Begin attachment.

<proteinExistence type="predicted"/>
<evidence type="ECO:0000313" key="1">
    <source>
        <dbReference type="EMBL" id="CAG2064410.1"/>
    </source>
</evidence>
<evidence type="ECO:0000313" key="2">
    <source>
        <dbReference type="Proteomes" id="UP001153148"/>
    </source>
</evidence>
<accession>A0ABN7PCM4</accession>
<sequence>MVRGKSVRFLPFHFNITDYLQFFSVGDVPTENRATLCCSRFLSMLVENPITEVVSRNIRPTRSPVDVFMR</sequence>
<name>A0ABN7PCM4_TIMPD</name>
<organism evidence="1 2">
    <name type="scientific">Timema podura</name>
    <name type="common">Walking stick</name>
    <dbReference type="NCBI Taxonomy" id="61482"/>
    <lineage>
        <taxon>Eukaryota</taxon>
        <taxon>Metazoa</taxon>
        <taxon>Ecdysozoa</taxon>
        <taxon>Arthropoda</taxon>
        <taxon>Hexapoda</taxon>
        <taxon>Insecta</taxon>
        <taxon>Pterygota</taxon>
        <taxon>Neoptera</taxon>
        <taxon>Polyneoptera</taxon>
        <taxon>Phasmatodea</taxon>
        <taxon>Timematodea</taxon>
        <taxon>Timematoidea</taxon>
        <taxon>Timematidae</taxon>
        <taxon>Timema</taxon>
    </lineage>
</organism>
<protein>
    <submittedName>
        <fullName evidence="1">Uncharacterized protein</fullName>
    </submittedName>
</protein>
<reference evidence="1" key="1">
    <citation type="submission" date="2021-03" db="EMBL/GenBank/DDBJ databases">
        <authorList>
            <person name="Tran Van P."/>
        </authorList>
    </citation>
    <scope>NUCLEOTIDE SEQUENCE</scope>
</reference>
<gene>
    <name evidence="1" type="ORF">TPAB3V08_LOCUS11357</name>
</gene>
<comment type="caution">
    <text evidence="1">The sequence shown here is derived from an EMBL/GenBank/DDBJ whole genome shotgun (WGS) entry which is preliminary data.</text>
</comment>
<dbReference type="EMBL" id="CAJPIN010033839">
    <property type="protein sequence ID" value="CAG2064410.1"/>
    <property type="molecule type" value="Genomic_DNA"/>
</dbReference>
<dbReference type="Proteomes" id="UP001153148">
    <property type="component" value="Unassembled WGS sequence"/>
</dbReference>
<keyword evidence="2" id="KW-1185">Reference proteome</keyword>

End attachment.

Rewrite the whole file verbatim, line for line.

<proteinExistence type="predicted"/>
<evidence type="ECO:0000313" key="1">
    <source>
        <dbReference type="EMBL" id="CAG2064410.1"/>
    </source>
</evidence>
<evidence type="ECO:0000313" key="2">
    <source>
        <dbReference type="Proteomes" id="UP001153148"/>
    </source>
</evidence>
<accession>A0ABN7PCM4</accession>
<sequence>MVRGKSVRFLPFHFNITDYLQFFSVGDVPTENRATLCCSRFLSMLVENPITEVVSRNIRPTRSPVDVFMR</sequence>
<name>A0ABN7PCM4_TIMPD</name>
<organism evidence="1 2">
    <name type="scientific">Timema podura</name>
    <name type="common">Walking stick</name>
    <dbReference type="NCBI Taxonomy" id="61482"/>
    <lineage>
        <taxon>Eukaryota</taxon>
        <taxon>Metazoa</taxon>
        <taxon>Ecdysozoa</taxon>
        <taxon>Arthropoda</taxon>
        <taxon>Hexapoda</taxon>
        <taxon>Insecta</taxon>
        <taxon>Pterygota</taxon>
        <taxon>Neoptera</taxon>
        <taxon>Polyneoptera</taxon>
        <taxon>Phasmatodea</taxon>
        <taxon>Timematodea</taxon>
        <taxon>Timematoidea</taxon>
        <taxon>Timematidae</taxon>
        <taxon>Timema</taxon>
    </lineage>
</organism>
<protein>
    <submittedName>
        <fullName evidence="1">Uncharacterized protein</fullName>
    </submittedName>
</protein>
<reference evidence="1" key="1">
    <citation type="submission" date="2021-03" db="EMBL/GenBank/DDBJ databases">
        <authorList>
            <person name="Tran Van P."/>
        </authorList>
    </citation>
    <scope>NUCLEOTIDE SEQUENCE</scope>
</reference>
<gene>
    <name evidence="1" type="ORF">TPAB3V08_LOCUS11357</name>
</gene>
<comment type="caution">
    <text evidence="1">The sequence shown here is derived from an EMBL/GenBank/DDBJ whole genome shotgun (WGS) entry which is preliminary data.</text>
</comment>
<dbReference type="EMBL" id="CAJPIN010033839">
    <property type="protein sequence ID" value="CAG2064410.1"/>
    <property type="molecule type" value="Genomic_DNA"/>
</dbReference>
<dbReference type="Proteomes" id="UP001153148">
    <property type="component" value="Unassembled WGS sequence"/>
</dbReference>
<keyword evidence="2" id="KW-1185">Reference proteome</keyword>